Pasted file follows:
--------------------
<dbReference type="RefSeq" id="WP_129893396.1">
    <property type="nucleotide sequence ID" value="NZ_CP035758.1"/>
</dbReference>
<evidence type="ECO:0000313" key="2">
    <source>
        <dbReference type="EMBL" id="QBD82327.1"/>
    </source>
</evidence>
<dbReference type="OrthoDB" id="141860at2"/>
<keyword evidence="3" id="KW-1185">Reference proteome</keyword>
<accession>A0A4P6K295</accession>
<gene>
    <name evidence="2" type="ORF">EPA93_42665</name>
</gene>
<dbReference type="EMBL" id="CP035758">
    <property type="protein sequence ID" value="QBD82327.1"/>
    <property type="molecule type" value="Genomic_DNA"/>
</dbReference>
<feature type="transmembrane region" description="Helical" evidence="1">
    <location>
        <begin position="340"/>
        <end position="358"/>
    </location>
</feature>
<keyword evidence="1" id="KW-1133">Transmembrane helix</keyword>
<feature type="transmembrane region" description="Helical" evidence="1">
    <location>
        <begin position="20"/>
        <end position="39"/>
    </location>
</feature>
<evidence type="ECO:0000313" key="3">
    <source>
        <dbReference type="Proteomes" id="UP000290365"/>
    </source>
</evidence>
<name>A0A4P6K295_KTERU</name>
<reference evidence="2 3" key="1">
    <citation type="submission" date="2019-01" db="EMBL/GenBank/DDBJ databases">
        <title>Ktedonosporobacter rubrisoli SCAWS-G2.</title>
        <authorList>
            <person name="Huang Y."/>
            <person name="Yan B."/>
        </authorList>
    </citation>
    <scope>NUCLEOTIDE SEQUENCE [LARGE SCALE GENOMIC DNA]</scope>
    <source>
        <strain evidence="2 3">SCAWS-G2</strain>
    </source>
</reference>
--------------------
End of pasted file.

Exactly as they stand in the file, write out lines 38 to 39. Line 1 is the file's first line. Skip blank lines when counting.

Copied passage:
<reference evidence="2 3" key="1">
    <citation type="submission" date="2019-01" db="EMBL/GenBank/DDBJ databases">